Visible Scars and Visible Blessings: Artisan Michael’s Story
By Claudine Tuyisenge, Azizi Life Staff Writer
There’s always hope with God – even after a bitter life.
Michael Iraguha was born in 1990 in the Southern Province of Rwanda. He is a young man, is happily married, and has one two-year-old son. He was raised in a happy home with his four siblings. This same Michael was at death’s door in 1994.
Michael was four years old in 1994, when neighbors began killing neighbors in a well-planned effort to exterminate the minority Tutsi people. It was during a lull in the violence that young Michael was sent by his parents to a remote place in the Western Province to take a message to a family friend. It was a long journey, so he was to stay overnight and return the next day. On the day of his planned return, he found himself enjoying playing with children his age so much that when sunset came he was still there. In the absence of the family friend who would have directed him to return home, it was easy for him to decide to stay over one more night. That night, with the family friend still absent, her ex-husband came into the house. He was wearing a very long coat, which unnerved Michael. “Is your mother around? ” he asked the children. “Noooo” they replied. “Go and find her quickly!” he ordered in a very scary voice. “Should we go with Michael, Dad?” they asked. “No! I said you only, your mother is not his,” he said with anger. In the meantime, Michael was sitting on the floor mat. Feeling sad and afraid, he kept his head between his legs to prevent himself from having any eye contact with that scary man. The other children refused to go without Michael. As they protested, the man took a very sharp machete out of his black coat – it looked as if he had been sharpening it the entire day – and his children ran away screaming for help. When Michael also tried to run, the man put his machete down, caught him, and tied his neck preventing him from shouting. He couldn’t breathe. Michael fell at the mercy of the man. The man took his machete again and cut Michael’s temple expecting him to die. While Michael was struggling, shaking his legs, an oil lamp next to him fell to the ground. In the dark now, his assailant hit the oil lamp with the machete, thinking he was cutting Michael’s neck. Thinking Michael was dead, he left Michael there alone. Michael had survived the Genocide against the Tutsi.
The children were finally able to locate their mother. She was shocked at the sight of blood in and outside of her own home. She found Michael bleeding and called to her neighbors to help take Michael to the local Health Center. She couldn’t fathom how she would explain this to Michael’s parents, so she didn’t. As a result, Michael was kept there in the Western Province under poor local treatment instead of being returned home to the South. There it took him a long while to recover. This early childhood trauma impacted Michael’s life in ways visible to those he met.
The attack left him a long scar across his cheek, and his recovery caused him to start primary school later than his peers.
During Michael’s recovery, his perpetrator was caught by the army and was brought before him. The arresting officers said to little Michael, “The life of this man is in your hands, Michael. What do you want us to do?”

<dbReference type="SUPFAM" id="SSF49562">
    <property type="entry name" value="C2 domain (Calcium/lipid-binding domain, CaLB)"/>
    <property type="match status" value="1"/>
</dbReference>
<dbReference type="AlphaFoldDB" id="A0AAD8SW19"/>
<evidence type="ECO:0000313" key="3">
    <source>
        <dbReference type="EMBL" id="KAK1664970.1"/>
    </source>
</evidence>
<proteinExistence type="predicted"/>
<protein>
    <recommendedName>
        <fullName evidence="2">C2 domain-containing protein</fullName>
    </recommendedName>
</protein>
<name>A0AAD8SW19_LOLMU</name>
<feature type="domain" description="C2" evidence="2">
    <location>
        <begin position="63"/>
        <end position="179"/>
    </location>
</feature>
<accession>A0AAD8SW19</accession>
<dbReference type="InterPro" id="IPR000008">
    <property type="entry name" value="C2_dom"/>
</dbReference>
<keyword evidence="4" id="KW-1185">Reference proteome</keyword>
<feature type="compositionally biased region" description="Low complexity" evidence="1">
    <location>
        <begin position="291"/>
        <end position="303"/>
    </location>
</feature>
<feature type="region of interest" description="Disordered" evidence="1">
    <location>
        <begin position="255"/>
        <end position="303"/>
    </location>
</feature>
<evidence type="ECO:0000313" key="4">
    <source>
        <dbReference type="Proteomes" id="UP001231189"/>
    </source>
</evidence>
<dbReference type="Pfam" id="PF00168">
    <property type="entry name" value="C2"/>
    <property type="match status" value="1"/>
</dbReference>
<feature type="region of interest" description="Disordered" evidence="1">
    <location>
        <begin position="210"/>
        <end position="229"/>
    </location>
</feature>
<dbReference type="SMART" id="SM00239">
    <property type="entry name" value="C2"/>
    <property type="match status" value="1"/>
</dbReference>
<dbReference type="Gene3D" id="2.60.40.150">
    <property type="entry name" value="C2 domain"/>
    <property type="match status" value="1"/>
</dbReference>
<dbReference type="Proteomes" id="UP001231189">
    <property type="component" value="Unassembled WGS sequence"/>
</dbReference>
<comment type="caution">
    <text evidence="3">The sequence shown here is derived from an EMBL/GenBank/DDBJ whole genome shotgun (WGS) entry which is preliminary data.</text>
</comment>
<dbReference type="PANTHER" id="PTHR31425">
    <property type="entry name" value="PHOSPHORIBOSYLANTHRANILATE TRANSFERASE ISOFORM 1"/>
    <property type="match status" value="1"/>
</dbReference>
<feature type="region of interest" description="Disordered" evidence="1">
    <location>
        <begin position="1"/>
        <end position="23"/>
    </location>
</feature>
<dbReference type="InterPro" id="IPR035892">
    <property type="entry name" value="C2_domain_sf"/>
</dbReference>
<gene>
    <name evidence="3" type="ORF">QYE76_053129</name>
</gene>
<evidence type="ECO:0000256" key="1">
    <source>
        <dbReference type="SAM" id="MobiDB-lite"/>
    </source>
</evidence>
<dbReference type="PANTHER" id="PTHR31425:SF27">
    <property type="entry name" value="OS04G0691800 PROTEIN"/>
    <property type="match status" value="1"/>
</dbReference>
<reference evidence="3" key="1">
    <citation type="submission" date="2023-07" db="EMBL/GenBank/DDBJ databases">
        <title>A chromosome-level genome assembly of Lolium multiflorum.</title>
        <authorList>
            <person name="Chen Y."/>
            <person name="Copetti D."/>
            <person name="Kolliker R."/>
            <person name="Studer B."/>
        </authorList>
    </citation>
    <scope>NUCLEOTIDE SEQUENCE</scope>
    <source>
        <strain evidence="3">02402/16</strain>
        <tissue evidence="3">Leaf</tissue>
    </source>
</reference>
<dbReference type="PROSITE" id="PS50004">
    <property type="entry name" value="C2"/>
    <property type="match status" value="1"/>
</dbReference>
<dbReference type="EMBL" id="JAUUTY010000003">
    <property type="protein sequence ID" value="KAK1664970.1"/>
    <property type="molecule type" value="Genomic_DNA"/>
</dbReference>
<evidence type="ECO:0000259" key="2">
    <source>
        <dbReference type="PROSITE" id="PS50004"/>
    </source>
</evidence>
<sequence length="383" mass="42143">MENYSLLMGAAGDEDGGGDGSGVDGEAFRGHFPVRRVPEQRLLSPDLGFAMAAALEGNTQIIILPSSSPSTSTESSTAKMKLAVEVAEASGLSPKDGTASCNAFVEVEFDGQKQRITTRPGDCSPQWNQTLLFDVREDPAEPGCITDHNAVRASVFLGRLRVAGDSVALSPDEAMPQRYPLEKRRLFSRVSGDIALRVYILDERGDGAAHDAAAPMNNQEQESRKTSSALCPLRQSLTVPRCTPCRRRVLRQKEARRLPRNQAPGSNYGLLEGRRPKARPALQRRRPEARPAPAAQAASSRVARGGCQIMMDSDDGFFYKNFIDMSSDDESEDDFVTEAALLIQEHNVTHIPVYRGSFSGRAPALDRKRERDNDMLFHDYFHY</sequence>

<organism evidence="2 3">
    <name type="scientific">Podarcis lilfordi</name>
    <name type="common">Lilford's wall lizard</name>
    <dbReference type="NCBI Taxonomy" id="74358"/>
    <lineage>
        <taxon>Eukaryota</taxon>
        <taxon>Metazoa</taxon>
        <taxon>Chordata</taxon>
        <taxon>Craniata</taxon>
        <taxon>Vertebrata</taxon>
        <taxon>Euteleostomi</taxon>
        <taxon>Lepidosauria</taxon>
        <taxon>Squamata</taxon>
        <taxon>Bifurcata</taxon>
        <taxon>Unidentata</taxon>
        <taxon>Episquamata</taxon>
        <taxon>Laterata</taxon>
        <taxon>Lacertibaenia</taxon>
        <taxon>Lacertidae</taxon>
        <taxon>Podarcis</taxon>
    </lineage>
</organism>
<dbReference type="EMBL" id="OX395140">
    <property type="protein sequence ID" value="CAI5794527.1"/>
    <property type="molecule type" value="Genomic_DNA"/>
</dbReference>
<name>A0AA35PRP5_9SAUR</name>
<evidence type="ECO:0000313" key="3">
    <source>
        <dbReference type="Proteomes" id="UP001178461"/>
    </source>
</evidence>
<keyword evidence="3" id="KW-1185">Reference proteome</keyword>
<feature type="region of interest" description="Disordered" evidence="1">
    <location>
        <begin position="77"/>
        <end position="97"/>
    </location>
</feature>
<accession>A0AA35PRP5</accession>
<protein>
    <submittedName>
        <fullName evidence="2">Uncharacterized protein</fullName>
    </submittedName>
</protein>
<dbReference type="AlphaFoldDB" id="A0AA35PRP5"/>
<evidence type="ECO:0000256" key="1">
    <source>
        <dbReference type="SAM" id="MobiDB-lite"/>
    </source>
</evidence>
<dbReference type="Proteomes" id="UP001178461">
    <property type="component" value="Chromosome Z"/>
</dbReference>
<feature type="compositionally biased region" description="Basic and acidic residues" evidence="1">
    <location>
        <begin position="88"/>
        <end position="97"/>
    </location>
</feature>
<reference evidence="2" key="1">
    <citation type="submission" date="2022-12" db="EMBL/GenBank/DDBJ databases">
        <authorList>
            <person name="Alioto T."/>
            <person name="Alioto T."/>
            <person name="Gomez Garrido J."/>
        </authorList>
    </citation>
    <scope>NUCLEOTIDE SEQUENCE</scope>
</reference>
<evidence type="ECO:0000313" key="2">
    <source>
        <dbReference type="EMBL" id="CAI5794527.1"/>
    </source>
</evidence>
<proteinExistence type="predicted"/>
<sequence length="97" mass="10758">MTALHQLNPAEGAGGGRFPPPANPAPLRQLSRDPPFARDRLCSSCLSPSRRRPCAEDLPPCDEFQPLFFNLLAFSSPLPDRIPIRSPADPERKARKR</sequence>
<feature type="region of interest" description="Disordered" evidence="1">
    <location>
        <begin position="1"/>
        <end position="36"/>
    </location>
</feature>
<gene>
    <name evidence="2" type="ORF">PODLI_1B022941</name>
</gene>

Michael’s own life had been saved by God, and the gathering crowd urged him to extend God’s grace. He responded, “Please, forgive him.”
Michael never saw the man again and is convinced that if they did meet unexpectedly, he would not recognize him. Despite all of these challenges, Michael did finish primary and high school. After high school, his church provided an opportunity for him to attend a Bible college in Kenya.
During his studies in Kenya, Michael met a Rwandese young girl attending the same college. They became friends, began dating, and after three years were married. Married and unemployed, Michael found providing for his family to be difficult. However, an opportunity had opened up to try his hand at making specialty boxes with Azizi Life, and Michael proved to be the best. Despite not having any experience and only having sporadic orders to fulfill, Michael consistently showed diligence, reliability, and attention to detail.
In time, Azizi Life began a beekeeping social enterprise called Beeutiful Creations. A Beeutiful Creations manager would on occasion see Michael working hard. The manager decided to teach Michael to make candles and other beeswax products when he was not making the boxes. Michael quickly learned cutting and rolling candles and making soaps and lip balms. He officially started working with Beeutiful Creations full-time in 2017.
Currently, he is mostly involved in soap making, producing Beeutiful Creations biodegradable packaging, as well as fulfilling custom orders. He thoroughly enjoys and is passionate about his work. “I learned a lot from Beeutiful Creations and really appreciate the opportunity,” said Michael.
“With the wage I earn from Beeutiful Creations, my family can afford food, rent, and clothing. Additionally, Beeutiful Creations provides my family with medical insurance,” Michael said proudly and with a smile.
“I am not lucky but blessed to be part of the Beeutiful Creations team. I always learn something new from my team.”
Shop Beeutiful Creations candles at AziziLife.com.
Learn more about and support Azizi Life’s Beekeeping Impact initiative here.
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